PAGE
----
Norfolk police chief apologizes for K9 attack as brutality cases mount

By Ed Hightower
10 February 2015

On January 30, Norfolk, Virginia Police Chief Michael Goldsmith attempted to head off a public relations disaster when he publicly apologized for the January 25 arrest of Norfolk State University student London Colvin, 21, for disorderly conduct and resisting arrest. A police canine bit Colvin when she was lying on the ground with several officers pinning her down, witnesses say.

Goldsmith told a press conference, “It’s my fault … We had other levels of force we could have gone to to accomplish the arrest of Ms. Colvin. The use of the K-9 was not necessary in this case. It was unreasonable use of it.”

Goldsmith also promised to have Colvin’s medical bills paid for and said, “I will make this right.”

Police were responding to a fight at a party. Witnesses say that Colvin, an Army reservist with no criminal record, was trying to walk away from the area and did not want to talk to police about what she saw at the party. When she refused to speak with officers, they tackled her and set the dog on her. Colvin required 41 stitches. Her father describes the dog bite wound to the back of her leg as showing “a gaping hole.” Colvin will have to have plastic surgery.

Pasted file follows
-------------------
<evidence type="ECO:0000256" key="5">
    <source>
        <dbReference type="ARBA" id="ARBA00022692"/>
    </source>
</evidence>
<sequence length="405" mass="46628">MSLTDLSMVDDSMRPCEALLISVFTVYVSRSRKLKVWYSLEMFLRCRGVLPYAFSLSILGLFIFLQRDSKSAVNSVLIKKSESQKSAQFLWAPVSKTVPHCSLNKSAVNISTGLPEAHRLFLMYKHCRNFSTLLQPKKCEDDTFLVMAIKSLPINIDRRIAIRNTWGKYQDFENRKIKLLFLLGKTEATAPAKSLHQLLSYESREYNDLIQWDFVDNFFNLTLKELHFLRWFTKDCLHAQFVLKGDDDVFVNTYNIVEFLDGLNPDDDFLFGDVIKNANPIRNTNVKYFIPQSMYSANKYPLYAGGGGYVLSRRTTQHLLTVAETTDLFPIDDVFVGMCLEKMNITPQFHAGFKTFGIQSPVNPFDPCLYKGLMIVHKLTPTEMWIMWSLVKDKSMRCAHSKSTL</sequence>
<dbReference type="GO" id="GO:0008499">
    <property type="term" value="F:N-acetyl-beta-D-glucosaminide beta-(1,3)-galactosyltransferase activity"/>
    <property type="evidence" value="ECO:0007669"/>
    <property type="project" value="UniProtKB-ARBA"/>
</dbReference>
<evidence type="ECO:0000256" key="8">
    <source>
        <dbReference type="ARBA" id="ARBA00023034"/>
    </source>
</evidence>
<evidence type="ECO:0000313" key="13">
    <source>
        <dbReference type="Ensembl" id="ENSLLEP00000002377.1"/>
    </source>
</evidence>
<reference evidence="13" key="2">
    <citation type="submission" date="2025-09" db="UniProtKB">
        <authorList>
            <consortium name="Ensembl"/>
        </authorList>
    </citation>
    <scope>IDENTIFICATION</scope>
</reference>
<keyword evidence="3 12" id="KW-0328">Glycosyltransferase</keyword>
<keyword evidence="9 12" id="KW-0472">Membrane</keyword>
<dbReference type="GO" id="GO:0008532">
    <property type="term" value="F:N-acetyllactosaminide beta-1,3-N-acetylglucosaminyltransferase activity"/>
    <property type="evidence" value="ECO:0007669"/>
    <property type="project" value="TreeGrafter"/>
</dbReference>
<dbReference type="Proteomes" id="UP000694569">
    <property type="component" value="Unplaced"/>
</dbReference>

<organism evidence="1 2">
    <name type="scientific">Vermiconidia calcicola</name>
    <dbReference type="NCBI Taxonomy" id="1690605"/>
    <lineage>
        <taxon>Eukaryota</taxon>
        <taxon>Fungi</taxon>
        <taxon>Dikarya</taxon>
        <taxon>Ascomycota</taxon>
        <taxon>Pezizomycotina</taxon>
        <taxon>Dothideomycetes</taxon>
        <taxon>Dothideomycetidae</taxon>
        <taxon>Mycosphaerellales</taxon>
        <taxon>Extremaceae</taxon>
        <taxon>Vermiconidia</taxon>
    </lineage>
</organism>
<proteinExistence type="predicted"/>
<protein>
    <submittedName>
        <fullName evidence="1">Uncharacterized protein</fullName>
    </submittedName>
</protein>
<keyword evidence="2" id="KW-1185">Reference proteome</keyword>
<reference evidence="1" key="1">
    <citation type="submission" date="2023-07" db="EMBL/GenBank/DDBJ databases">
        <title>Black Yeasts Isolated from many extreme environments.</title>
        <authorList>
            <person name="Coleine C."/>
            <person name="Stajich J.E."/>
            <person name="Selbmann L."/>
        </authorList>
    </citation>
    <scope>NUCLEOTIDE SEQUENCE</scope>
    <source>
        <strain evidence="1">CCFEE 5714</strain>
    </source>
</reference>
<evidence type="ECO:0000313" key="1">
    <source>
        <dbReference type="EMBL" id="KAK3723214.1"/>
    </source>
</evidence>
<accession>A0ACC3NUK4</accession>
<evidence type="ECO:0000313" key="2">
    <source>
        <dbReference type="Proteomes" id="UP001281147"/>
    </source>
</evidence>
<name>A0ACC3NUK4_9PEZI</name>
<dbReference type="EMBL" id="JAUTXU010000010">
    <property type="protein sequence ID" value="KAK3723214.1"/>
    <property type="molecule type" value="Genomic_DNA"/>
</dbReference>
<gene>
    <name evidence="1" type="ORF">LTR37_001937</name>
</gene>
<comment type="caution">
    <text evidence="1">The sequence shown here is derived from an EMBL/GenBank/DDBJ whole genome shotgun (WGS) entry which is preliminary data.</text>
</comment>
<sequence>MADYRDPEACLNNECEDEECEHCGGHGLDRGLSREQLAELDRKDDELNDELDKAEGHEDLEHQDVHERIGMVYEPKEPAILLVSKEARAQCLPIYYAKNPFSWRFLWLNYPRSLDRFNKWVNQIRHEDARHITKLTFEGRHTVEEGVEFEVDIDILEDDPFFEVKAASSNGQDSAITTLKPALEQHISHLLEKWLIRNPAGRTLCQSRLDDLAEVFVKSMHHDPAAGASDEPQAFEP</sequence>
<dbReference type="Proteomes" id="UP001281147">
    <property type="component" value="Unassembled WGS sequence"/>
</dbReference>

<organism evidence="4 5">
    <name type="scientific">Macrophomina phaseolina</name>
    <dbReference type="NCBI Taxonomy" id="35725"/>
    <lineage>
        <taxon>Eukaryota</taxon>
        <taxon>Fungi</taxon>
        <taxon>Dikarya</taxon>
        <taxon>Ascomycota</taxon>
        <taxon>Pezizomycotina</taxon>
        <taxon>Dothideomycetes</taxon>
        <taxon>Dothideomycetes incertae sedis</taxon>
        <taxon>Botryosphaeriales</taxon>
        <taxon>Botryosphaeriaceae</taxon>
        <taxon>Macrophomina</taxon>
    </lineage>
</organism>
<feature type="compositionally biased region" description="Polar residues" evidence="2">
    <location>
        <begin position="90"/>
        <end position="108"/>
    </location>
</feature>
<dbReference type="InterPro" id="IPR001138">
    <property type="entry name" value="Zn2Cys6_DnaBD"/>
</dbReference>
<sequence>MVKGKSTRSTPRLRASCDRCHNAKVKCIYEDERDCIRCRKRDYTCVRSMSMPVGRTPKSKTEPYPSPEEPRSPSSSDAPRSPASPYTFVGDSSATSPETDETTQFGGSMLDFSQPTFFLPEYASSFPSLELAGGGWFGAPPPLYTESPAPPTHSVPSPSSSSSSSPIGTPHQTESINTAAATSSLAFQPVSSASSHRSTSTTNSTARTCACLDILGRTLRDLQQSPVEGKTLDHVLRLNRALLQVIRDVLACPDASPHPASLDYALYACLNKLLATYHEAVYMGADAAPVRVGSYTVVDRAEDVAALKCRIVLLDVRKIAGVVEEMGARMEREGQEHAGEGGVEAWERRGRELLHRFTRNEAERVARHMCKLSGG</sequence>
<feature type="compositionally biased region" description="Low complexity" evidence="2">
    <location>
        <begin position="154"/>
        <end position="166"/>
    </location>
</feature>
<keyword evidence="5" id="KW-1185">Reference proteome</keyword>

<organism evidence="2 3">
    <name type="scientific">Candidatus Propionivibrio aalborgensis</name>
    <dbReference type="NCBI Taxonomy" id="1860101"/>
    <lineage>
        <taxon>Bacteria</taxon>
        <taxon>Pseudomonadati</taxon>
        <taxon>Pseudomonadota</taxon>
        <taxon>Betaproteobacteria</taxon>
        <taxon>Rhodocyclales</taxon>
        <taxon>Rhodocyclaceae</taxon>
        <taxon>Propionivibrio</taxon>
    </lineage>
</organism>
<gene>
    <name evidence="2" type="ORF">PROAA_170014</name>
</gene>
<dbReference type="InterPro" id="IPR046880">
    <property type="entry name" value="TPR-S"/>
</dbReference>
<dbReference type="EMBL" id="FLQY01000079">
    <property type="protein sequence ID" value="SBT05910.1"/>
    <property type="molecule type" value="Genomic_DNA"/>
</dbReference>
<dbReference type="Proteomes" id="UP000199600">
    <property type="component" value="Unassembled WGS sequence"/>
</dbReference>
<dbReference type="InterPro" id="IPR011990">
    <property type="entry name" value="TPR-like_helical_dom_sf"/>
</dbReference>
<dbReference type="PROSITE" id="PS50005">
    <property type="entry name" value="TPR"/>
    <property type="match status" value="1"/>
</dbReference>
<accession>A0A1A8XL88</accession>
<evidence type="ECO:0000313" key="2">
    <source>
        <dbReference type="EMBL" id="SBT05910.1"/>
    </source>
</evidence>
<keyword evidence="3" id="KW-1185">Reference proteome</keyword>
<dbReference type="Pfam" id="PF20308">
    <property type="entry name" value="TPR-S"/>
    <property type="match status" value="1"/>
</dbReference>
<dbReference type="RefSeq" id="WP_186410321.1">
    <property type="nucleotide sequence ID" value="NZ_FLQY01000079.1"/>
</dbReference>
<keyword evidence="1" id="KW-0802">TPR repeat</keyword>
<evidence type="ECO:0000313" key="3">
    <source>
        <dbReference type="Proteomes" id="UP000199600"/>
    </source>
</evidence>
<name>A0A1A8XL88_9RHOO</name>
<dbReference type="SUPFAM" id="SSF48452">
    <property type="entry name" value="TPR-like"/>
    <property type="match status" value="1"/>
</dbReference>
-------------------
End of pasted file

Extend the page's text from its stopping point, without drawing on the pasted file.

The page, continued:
Last week, Norfolk City Attorney Richard Pishko agreed to drop the disorderly conduct and resisting arrest charges against Colvin.

Goldsmith’s admissions are highly unusual. In a previous period, such conciliatory remarks toward a victim of police violence by a department head would have provoked outrage among rank-and-file officers, and may well have led to a dismissal. In this case, however, local politicians have stepped in to prevent this incident from sparking unrest.

Democratic mayor Paul Fraim told the Virginian-Pilot newspaper that police officers had to “own up to it” when they made mistakes. “That’s what we are doing here. I think we have all learned that you have got to be constantly vigilant to make sure that we are in good communication with the community and that you maintain good relationships.”

The above quotations come from a fawning editorial from the Virginian-Pilot, titled “Modeling leadership in Norfolk Police Dept.,” which provides a keen insight into the thinking of the local elite.

“Goldsmith’s statement calmed a city sensitive to police actions, particularly after three men were killed by Norfolk officers last year, and in light of the national unrest following episodes of police violence around the country. He showed courage in taking responsibility, and doing so without the equivocation that ordinarily marks the reaction of police officials.”

Not content simply to praise Goldsmith’s courage, the editorial has some advice for pro-police hard liners: “Police officers complaining about Goldsmith’s comments would do well to remember that his job isn’t about protecting their reputations; it’s about making Norfolk safer for all citizens.”

Local NAACP President Joe Dillard, Norfolk Vice-Mayor Angelia Williams, state Delegate Daun Hester and other “community leaders” appeared at a town hall meeting January 31 alongside Chief Goldsmith and other police officers to discuss relations between the department and the community. The event was an effort to smooth over resentment against the police department, focused on mutual respect, hiring more minority police officers, and other banalities that will do nothing to remedy the underlying class tensions.